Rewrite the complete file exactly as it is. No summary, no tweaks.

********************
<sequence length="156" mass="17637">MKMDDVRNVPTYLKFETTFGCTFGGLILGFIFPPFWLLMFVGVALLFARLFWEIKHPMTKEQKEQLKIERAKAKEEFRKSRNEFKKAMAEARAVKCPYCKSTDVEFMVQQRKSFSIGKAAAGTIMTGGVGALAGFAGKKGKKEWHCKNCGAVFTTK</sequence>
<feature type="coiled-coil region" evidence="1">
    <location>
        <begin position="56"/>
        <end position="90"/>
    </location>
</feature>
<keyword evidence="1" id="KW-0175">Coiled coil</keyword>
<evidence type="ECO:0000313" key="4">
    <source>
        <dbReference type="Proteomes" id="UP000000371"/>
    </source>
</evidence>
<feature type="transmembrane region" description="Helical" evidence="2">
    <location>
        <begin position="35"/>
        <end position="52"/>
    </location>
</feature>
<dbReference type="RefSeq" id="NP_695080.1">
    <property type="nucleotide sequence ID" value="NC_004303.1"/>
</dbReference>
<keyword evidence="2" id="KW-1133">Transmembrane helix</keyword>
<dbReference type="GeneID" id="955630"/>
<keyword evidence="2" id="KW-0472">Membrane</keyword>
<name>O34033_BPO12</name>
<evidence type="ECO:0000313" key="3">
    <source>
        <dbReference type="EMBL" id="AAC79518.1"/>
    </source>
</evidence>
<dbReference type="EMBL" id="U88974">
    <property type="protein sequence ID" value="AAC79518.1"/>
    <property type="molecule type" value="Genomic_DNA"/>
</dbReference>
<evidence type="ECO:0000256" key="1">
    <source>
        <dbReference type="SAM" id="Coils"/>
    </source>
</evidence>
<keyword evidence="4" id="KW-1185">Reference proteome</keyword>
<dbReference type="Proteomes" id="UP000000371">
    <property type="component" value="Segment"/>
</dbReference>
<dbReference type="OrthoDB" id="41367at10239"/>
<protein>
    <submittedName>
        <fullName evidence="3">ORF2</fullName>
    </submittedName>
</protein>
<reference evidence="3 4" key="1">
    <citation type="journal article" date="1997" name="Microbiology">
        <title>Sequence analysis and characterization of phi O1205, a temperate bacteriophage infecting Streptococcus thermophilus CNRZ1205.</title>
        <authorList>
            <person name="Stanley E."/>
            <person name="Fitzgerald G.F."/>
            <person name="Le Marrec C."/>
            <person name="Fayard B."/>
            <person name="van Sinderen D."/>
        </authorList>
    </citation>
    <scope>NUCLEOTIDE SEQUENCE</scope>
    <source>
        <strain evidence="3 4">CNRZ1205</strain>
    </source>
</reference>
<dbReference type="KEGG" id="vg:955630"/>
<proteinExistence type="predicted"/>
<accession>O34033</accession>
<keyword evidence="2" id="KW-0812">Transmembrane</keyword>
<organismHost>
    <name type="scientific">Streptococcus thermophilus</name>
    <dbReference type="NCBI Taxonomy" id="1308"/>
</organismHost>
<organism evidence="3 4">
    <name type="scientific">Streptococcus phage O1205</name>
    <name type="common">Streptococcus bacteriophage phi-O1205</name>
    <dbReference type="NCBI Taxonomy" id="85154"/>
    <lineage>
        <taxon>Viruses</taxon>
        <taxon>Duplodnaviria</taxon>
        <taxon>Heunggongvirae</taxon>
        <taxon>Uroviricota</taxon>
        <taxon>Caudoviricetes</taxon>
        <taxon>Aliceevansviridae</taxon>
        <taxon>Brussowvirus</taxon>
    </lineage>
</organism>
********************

<sequence length="156" mass="17637">MKMDDVRNVPTYLKFETTFGCTFGGLILGFIFPPFWLLMFVGVALLFARLFWEIKHPMTKEQKEQLKIERAKAKEEFRKSRNEFKKAMAEARAVKCPYCKSTDVEFMVQQRKSFSIGKAAAGTIMTGGVGALAGFAGKKGKKEWHCKNCGAVFTTK</sequence>
<feature type="coiled-coil region" evidence="1">
    <location>
        <begin position="56"/>
        <end position="90"/>
    </location>
</feature>
<keyword evidence="1" id="KW-0175">Coiled coil</keyword>
<evidence type="ECO:0000313" key="4">
    <source>
        <dbReference type="Proteomes" id="UP000000371"/>
    </source>
</evidence>
<feature type="transmembrane region" description="Helical" evidence="2">
    <location>
        <begin position="35"/>
        <end position="52"/>
    </location>
</feature>
<dbReference type="RefSeq" id="NP_695080.1">
    <property type="nucleotide sequence ID" value="NC_004303.1"/>
</dbReference>
<keyword evidence="2" id="KW-1133">Transmembrane helix</keyword>
<dbReference type="GeneID" id="955630"/>
<keyword evidence="2" id="KW-0472">Membrane</keyword>
<name>O34033_BPO12</name>
<evidence type="ECO:0000313" key="3">
    <source>
        <dbReference type="EMBL" id="AAC79518.1"/>
    </source>
</evidence>
<dbReference type="EMBL" id="U88974">
    <property type="protein sequence ID" value="AAC79518.1"/>
    <property type="molecule type" value="Genomic_DNA"/>
</dbReference>
<evidence type="ECO:0000256" key="1">
    <source>
        <dbReference type="SAM" id="Coils"/>
    </source>
</evidence>
<keyword evidence="4" id="KW-1185">Reference proteome</keyword>
<dbReference type="Proteomes" id="UP000000371">
    <property type="component" value="Segment"/>
</dbReference>
<dbReference type="OrthoDB" id="41367at10239"/>
<protein>
    <submittedName>
        <fullName evidence="3">ORF2</fullName>
    </submittedName>
</protein>
<reference evidence="3 4" key="1">
    <citation type="journal article" date="1997" name="Microbiology">
        <title>Sequence analysis and characterization of phi O1205, a temperate bacteriophage infecting Streptococcus thermophilus CNRZ1205.</title>
        <authorList>
            <person name="Stanley E."/>
            <person name="Fitzgerald G.F."/>
            <person name="Le Marrec C."/>
            <person name="Fayard B."/>
            <person name="van Sinderen D."/>
        </authorList>
    </citation>
    <scope>NUCLEOTIDE SEQUENCE</scope>
    <source>
        <strain evidence="3 4">CNRZ1205</strain>
    </source>
</reference>
<dbReference type="KEGG" id="vg:955630"/>
<proteinExistence type="predicted"/>
<accession>O34033</accession>
<keyword evidence="2" id="KW-0812">Transmembrane</keyword>
<organismHost>
    <name type="scientific">Streptococcus thermophilus</name>
    <dbReference type="NCBI Taxonomy" id="1308"/>
</organismHost>
<organism evidence="3 4">
    <name type="scientific">Streptococcus phage O1205</name>
    <name type="common">Streptococcus bacteriophage phi-O1205</name>
    <dbReference type="NCBI Taxonomy" id="85154"/>
    <lineage>
        <taxon>Viruses</taxon>
        <taxon>Duplodnaviria</taxon>
        <taxon>Heunggongvirae</taxon>
        <taxon>Uroviricota</taxon>
        <taxon>Caudoviricetes</taxon>
        <taxon>Aliceevansviridae</taxon>
        <taxon>Brussowvirus</taxon>
    </lineage>
</organism>